HM: I learned how much I like working collaboratively over a long development period and with a stable set of creators – Ross Manson, Kate Alton, Njo Kong Kie, Lee Smolin, Andréa Tyniec, Paul Braunstein, Amy Rutherford, and Haley McGee developed the show with me over the course of a number of years. Infinity wouldn’t be the same project if the collaborators had been different people. And I learned how much I like collaborating with theoretical physicists.   

Friday, 17 February 2017

Part 2: The Infinity cast on getting into character and how this play has shaped their perspectives of time.

The conversation between assistant director Michela Sisti and the cast of Infinity continues....

Infinity is in many ways a very heavy play, emotionally. What sorts of things do you do as performers to first of all prepare yourself for your time in the room, and then how do you let go of it afterwards?

Paul Braunstein, Amy Rutherford & Vivien Endicott-Douglas

Paul:  I just try to keep some energy for the end of the day.  It’s emotional but there’s a certain satisfaction in that too.  I remember that from Goodness too – the other Volcano show I did with Amy.  It was so heavy, so messed up: holocausts and genocide. Yet, it’s such a good play that a kind of artistic completion happens that feels really good when it arrives.

Vivien:  I think that as much as it is heavy in this play, for me the release that Sarah Jean has at the end is a kind of a catharsis. For me it is a hopeful thing that she recognizes she can change and that we all can change.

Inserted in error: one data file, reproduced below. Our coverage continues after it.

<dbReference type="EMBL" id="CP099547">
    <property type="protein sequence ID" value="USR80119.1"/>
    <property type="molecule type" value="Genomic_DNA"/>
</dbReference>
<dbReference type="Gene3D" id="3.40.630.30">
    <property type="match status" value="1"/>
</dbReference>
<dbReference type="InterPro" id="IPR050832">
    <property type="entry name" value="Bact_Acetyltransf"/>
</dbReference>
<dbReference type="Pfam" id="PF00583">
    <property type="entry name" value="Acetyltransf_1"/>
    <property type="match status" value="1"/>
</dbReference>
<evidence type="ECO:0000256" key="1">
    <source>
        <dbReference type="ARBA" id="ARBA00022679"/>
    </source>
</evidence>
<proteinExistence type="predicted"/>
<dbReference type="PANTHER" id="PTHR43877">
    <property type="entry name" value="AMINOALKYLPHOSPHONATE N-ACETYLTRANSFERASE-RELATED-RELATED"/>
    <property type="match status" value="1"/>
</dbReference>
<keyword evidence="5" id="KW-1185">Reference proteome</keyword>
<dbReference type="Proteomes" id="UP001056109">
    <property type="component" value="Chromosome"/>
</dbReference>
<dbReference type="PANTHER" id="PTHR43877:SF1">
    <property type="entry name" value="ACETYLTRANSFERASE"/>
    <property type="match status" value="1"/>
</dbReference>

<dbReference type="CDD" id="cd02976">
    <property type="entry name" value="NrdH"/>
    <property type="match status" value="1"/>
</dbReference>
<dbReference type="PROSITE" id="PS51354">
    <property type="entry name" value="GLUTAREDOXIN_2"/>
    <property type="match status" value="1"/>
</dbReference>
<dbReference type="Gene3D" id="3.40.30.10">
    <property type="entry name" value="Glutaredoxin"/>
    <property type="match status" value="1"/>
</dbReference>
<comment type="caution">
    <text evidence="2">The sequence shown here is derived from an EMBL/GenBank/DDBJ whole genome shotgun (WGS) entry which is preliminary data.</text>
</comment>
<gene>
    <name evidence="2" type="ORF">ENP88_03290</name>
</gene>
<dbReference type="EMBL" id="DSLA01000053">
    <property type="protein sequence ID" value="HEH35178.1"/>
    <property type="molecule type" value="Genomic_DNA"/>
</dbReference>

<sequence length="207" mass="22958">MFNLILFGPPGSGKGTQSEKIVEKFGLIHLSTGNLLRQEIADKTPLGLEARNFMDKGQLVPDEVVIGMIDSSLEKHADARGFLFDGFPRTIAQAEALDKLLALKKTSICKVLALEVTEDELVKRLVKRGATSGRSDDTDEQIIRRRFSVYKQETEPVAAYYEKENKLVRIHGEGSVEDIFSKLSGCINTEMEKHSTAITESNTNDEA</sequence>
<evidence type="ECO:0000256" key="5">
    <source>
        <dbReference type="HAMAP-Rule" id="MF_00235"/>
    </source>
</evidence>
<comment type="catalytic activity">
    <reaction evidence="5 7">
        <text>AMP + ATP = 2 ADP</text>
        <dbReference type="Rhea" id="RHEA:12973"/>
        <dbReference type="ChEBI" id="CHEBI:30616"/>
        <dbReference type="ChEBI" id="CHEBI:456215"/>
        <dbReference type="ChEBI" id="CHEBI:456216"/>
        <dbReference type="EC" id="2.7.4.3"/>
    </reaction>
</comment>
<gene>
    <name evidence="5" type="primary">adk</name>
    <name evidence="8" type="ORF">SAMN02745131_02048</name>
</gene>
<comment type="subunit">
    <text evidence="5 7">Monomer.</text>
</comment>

I don’t know whether or not that’s like crystal clear to the people in the audience, but hopefully it kind of permeates and they go away and call somebody that they love, or feel opened up, as opposed to hardened.  Definitely, it is hard and it is exhausting to do this journey every night but there is a connection that happens that opens me in a way that I am grateful for.

Amy: All of the people working on this show are invested and supportive and full of play and humour so that makes it easier.

I have to say I have a different experience with my character because Carmen doesn’t have that sort of epiphany moment. So I think it’s one of the most challenging plays that I have ever done. I do leave feeling like I have something that I have to shake.  So I’ve just been trying to rest and eat well and exercise.

Last question: Is time open or closed to you?

Vivien Endicott-Douglas (Sarah Jean Green)

Paul:  It’s open. I definitely feel that it’s open. I’m not quite totally sure what it is and I know that my physical being on this earth is finite. One day this chunk of meat is going to lay down and never get up again…

[Laughter from everyone!]

It might get up again with modern science! It could happen. Look out!

[More laughter.]

It’s open. I feel like it’s open.

Amy: Open. I was auditioning for another play about physics with a different idea about time than in this play and I couldn’t fully buy in. I do feel connected with the physics in this play. So open.

Open or closed, Vivien? Pick your side!

Vivien: It’s open. We all have the capacity to change.

Based on sold-out shows Infinity is back from March 22-April 2 for a limited time run at the Tarragon's Extraspace. Click here for tickets!

Wednesday, 8 February 2017

It's cast interview time! The cast of Infinity tells assistant director, Michela Sisti, what it's like to perform this raw and emotional play and how it has touched their lives.

Backstage at the Tarragon Extraspace. Thirty minutes before dance call.

I’m sitting knee-to-knee with Amy Rutherford (Carmen) and Paul Braunstein (Elliot) in a tiny dressing room. There’s a sound of shuffling and Vivien Endicott-Douglas (Sarah Jean) enters through the back door in her winter jacket: “Oh right we’re doing this today.” It’s cast-interview time.